"Because all the partners want to gain experience from building ITER for what could be a lucrative future industry, the ITER agreement carves up the construction of reactor components among partners, each of which has created a “domestic agency” to handle the contracts. The result is far from efficient: Superconducting cable for the reactor’s magnets is manufactured in six different nations and the 5000-tonne vacuum vessel is being built partly in Korea and partly in Europe."

    Remin

    • by sysrammer (446839)
      Spreading the wealth pleases the folks on the left, and enhancing the military pleases the folks on the right. A win-win situation, as far as politics in the US is concerned.

      I suppose that another way of dealing with the politics of a complex project is the way Putin financed the Olympics. He spread the wealth too.
    • Exactly the same with the Apollo Space program James Web then head of NASA spread the construction out in the same way. It's a tried and trusted way of avoiding being cancelled by congress because it creates jobs in most congressmen's constituencies.
    • The F-35 Joint Strike Fighter program is way over budget and behind schedule.

      And here is the big joke.

      The projected cost of the F35 is US$857 billion (it will cost more).

      ITER is estitmatated to cost a bloated EUR 16 billion.

      So, which should we worry about?

  • ITER is a all the proof anyone should need that the Tokamak is not the way to economical fusion power generation. Of course neither is inertial confinement fusion, while we're on the topic. It would be one thing if these projects were sold as basic science, but instead they are sold as being practical approaches to fusion power generation. It's a lie.

    • ITER is a all the proof anyone should need that the Tokamak is not the way to economical fusion power generation. Of course neither is inertial confinement fusion, while we're on the topic. It would be one thing if these projects were sold as basic science, but instead they are sold as being practical approaches to fusion power generation. It's a lie.

      All the report has shown is that humans are greedy and the bureaucracy expands to fill the needs of the expanding bureaucracy.

      Nothing in the report implies the engineering and science is impractical and uneconomical. This is a research reactor, not the final commercial product.

      Unfortunately, your post is very light on "why" it is a "lie" or why it is uneconomical, so one must assume you are either lazy, or are trolling.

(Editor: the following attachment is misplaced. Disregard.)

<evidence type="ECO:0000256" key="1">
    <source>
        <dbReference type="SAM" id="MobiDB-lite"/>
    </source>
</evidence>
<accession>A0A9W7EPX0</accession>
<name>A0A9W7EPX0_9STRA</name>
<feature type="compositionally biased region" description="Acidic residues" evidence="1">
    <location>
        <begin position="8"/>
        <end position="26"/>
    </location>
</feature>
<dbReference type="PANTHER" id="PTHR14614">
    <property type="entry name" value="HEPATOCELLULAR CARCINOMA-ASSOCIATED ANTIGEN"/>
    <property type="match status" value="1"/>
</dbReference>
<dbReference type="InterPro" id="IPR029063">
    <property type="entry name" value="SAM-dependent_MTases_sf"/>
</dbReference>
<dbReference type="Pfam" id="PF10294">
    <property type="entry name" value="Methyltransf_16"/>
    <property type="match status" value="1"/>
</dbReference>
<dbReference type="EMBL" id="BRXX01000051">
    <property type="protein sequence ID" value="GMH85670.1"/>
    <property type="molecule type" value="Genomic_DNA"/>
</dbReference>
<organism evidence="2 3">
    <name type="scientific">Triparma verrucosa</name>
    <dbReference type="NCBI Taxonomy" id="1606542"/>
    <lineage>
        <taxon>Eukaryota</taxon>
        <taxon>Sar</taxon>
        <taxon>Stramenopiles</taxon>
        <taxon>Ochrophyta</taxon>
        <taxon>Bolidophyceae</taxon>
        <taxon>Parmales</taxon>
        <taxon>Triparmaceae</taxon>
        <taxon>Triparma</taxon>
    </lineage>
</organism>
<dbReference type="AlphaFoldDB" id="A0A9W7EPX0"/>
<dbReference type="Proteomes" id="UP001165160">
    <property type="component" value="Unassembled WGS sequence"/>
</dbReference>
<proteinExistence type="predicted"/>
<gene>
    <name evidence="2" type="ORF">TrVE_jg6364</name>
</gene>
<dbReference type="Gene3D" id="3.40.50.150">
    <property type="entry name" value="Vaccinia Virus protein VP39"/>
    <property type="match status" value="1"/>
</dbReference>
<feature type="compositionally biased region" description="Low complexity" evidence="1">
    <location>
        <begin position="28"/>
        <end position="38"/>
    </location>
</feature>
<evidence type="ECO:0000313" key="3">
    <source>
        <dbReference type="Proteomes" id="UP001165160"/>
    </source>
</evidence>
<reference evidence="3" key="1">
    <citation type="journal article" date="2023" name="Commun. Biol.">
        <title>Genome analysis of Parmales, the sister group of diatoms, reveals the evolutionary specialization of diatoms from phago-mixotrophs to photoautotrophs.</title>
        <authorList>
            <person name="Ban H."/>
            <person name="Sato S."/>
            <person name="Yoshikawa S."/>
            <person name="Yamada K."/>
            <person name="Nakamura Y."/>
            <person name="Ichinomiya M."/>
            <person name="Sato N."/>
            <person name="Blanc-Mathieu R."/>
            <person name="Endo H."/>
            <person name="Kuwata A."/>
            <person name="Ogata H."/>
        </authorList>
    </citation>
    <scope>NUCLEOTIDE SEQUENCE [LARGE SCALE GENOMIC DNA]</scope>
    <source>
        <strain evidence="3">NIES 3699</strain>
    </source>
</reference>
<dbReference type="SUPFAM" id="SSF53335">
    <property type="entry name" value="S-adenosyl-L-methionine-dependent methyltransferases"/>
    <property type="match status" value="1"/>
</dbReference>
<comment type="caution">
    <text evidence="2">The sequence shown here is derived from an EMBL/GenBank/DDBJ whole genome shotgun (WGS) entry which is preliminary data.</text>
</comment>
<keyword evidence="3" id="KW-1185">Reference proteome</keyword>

• by geekoid (135745)

        "All the report has shown is that humans are greedy and the bureaucracy expands to fill the needs of the expanding bureaucracy."
        that has been shown to be false over and over again, as a rule.
        It happens, but nothing here, or anywhere, is proof its a universal rule, or even a natural by product of a bureaucracy.

        Remember , humans invented bureaucracy so we can do complex things well.

        • Well the saying is more a rule of thumb for how one should be aggressive in avoiding creating too many subdivisions in an organization, or trying to implement management and oversight where you should be trusting your existing delegates and granting them some organizational flexibility to achieve their goals.

          • by sysrammer (446839)
            I hate bureaucracy as much as the next person, but it does seem to be the best way humans have found to institutionalize advanced knowledge to the point where very complex procedures can be handled by mere mortals.
    • Actually, ITER is supposed to be a proof-of-concept. That is, ITER is designed to show that a controlled and burning plasma can be created and sustained over a long period of time with a net power out (like any baseload power plant should). It's a toroidal tokamak simply because it is one of the most well-understood fusion reactor designs; spherical tokamaks, inertial confinement, electrostatic confinement, and (my personal favorite) stellarators being less so.

      DEMO, another experiment, is the next step
      • by cheesybagel (670288) on Tuesday February 25, 2014 @08:52PM (#46340847)